In a general sense, the holy grail of archaeological finds is a royal tomb. These burial sites often paint a much richer picture of ancient social (and certainly material) life precisely because the ultra-wealthy of the ancient world left so many more possessions behind.
They are also, of course, immeasurably valuable treasure. To stretch the metaphor just a bit farther: Isn't it exactly the kind of site that would make the perfect target for that adventurous archaeologist, Dr. Indiana Jones?
Such discoveries naturally provide insights into how power and status worked in bygone civilizations. The presence of large amounts of gold with the entombed is the hallmark clue that the person was a member of royalty or nobility.
Predictably, many royal tombs across Egypt were looted during antiquity. Finding the chambers with their treasures intact today is exceedingly rare; in most cases, only the mummified remains were left undisturbed by grave robbers. What's more surprising is that the same happened across modern-day Kazakhstan, home to the ancient Saka culture that thrived 2,800 years ago.
Old Money in Gold Country
Photo courtesy of World News Daily Report
Today, Kazakhstan is known for having one of the world's most productive gold mines, as well as for accumulating rather large gold reserves relative to the size of the Central Asian country's economy.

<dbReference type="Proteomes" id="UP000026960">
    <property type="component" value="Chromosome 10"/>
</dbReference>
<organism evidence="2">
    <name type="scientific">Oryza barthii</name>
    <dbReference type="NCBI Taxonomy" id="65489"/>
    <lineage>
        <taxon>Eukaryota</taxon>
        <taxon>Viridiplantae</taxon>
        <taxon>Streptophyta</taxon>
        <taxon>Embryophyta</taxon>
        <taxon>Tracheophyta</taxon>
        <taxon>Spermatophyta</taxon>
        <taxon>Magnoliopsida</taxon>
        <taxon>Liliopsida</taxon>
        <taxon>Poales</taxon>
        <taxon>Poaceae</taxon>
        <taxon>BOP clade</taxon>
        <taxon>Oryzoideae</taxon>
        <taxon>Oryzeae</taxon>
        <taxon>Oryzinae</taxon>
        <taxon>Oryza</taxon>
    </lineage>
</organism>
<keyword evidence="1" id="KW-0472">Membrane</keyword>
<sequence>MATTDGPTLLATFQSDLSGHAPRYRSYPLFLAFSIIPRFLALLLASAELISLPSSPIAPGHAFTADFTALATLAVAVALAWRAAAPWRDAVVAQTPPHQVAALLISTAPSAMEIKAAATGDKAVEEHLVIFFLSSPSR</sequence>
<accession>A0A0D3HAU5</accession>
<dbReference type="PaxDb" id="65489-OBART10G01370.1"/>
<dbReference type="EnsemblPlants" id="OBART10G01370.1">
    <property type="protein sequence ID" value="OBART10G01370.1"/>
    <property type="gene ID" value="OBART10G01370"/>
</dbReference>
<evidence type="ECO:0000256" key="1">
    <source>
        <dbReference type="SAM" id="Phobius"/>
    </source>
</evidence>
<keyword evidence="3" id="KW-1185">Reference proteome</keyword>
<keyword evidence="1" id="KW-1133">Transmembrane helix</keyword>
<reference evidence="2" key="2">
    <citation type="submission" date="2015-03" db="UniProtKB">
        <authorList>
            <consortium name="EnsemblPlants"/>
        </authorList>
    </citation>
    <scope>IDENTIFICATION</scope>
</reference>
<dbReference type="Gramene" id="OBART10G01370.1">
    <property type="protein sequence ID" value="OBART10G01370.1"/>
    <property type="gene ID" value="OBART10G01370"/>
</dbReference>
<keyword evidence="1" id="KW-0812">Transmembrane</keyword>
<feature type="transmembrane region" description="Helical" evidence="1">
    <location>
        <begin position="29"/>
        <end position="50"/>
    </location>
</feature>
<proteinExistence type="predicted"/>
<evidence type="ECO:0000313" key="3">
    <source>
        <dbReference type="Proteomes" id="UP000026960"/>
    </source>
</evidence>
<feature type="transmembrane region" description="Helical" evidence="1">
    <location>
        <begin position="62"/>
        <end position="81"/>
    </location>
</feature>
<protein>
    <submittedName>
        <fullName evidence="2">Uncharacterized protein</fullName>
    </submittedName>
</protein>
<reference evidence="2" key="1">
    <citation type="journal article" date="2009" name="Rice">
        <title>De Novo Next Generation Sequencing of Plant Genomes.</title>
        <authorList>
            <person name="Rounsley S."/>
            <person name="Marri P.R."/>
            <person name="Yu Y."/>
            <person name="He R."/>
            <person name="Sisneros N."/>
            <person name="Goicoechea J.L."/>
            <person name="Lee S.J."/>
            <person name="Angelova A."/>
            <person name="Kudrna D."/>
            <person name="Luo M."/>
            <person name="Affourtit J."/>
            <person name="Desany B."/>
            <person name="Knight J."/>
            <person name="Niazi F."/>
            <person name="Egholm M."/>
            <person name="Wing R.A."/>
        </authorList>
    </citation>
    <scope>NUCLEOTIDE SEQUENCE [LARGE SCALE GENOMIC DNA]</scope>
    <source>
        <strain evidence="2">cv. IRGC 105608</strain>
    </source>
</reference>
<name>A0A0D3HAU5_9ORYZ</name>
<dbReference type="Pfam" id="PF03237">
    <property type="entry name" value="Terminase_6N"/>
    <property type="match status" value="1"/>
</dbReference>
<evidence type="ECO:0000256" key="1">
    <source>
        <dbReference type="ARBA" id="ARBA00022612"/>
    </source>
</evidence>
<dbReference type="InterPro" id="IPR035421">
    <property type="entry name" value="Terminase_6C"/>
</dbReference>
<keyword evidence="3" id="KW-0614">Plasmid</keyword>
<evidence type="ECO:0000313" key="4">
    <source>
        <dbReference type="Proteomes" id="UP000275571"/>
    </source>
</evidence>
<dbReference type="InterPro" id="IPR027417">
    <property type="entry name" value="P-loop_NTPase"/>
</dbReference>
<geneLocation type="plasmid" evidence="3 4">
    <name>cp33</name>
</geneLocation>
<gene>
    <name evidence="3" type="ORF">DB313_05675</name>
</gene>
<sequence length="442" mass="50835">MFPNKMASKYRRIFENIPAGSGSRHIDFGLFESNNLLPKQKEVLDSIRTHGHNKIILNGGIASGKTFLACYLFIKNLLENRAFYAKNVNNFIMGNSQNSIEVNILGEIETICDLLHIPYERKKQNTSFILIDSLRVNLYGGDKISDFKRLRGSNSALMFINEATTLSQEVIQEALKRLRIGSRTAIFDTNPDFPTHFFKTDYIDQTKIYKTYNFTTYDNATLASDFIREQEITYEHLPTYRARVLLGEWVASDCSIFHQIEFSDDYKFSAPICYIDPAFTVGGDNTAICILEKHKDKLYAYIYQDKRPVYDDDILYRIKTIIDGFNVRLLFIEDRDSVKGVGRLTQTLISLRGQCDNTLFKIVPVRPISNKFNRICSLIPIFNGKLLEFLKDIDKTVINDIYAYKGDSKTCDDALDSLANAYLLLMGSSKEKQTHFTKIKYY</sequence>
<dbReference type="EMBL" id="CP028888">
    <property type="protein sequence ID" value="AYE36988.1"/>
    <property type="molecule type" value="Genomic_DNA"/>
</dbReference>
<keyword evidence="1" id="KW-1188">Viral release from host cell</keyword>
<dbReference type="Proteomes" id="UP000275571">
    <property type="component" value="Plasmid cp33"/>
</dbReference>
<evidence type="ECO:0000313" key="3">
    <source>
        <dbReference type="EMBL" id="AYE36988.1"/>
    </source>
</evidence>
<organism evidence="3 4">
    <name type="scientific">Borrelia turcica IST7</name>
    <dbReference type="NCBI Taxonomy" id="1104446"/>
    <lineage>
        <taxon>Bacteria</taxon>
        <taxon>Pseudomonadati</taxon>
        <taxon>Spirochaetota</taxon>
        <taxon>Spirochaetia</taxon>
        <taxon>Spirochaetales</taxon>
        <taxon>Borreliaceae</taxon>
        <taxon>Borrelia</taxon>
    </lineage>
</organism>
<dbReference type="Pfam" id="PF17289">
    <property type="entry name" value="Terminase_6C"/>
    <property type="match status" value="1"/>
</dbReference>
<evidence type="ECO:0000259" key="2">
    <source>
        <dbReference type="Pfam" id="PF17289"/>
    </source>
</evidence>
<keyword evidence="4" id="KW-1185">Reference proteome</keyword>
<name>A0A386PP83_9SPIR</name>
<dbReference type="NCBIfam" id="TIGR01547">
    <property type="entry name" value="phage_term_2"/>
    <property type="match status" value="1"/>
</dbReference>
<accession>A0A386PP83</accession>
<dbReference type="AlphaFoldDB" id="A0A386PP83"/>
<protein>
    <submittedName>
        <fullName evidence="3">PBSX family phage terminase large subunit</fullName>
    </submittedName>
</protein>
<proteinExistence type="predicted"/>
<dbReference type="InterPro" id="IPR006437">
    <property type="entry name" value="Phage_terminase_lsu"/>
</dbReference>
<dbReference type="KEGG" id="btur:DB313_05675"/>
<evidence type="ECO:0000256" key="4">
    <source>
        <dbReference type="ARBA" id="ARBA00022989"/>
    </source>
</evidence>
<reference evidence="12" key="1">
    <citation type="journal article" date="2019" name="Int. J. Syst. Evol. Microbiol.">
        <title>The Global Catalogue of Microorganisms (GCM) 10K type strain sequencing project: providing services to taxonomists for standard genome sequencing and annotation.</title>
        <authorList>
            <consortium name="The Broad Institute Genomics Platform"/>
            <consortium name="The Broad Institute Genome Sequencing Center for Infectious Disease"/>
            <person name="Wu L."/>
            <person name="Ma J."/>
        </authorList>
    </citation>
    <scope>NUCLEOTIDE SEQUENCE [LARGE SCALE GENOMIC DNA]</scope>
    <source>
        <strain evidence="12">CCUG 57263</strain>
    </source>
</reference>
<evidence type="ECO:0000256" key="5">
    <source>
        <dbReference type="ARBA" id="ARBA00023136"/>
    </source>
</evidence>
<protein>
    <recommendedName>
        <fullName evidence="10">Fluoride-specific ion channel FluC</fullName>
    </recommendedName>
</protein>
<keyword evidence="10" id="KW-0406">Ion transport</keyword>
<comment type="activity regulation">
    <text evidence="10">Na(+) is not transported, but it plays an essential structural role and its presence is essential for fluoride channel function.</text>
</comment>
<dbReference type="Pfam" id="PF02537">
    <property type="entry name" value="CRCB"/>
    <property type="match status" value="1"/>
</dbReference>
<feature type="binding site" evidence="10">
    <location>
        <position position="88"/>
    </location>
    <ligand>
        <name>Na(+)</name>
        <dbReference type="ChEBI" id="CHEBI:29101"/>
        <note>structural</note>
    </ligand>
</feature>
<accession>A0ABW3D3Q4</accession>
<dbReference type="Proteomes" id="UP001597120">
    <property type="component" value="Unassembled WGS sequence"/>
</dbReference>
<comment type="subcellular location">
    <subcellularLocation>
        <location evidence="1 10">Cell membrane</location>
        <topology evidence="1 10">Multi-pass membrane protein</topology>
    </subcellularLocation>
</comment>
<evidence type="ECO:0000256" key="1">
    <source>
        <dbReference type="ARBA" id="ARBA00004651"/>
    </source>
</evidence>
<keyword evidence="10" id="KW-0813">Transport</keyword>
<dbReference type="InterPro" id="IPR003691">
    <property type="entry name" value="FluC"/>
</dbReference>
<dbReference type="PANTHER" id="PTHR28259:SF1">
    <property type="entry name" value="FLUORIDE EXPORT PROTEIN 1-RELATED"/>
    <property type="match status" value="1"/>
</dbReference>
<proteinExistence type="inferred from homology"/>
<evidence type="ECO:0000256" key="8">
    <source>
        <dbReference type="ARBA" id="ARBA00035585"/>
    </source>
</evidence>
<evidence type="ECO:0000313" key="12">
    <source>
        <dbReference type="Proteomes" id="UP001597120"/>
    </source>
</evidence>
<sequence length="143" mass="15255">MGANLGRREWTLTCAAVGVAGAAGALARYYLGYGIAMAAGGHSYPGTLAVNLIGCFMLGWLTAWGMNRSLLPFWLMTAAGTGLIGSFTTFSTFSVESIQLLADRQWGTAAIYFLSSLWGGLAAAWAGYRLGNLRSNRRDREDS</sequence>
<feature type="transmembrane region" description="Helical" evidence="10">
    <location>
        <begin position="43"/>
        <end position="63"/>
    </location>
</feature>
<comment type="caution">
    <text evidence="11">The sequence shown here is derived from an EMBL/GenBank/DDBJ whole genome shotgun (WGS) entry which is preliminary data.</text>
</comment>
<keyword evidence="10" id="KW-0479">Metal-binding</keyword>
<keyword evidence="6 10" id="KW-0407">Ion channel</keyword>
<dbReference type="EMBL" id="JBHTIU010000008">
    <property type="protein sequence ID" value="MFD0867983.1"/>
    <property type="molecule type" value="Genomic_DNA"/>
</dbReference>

The Saka people apparently shared this affinity for gold with the modern inhabitants of Kazakhstan. According to an exciting report in the U.K. by the Daily Mail, thousands of gold coins, jewelry, and other valuables were found at a royal burial mound in Kazakhstan's Tarbagatai mountains.
Archaeologists have identified about 200 similar Saka burial mounds—most long ago looted—scattered throughout the mountain range. This hoard includes a total of over 3,000 items. Much of it is in the form of gold jewelry, but it also includes some interesting gold proto-coins (discs, really).
While burying precious metals and other status symbols in ancient tombs can tell contemporary observers about power and wealth in antiquity, the designs, shapes, and other qualities of the ornaments themselves also offer a window into societies of the past.
These details about the artifacts found at burial sites are clear and tangible evidence of how advanced a culture's mastery over smelting and refining metals was. In places like China and Mesoamerica, previous assumptions about when ancient civilizations achieved various stages of development (e.g. from the Iron Age to the Bronze Age) have been challenged by more recent research.
The Saka possessed surprisingly sophisticated craftsmanship for the 9th century B.C.E. The gold jewelry found at the site has very finely detailed beads, chains, necklaces—all made of gold—and other intricately fashioned fabrications. Other fantastic ancient jewelry was recovered not far away by the same research team about two years ago.
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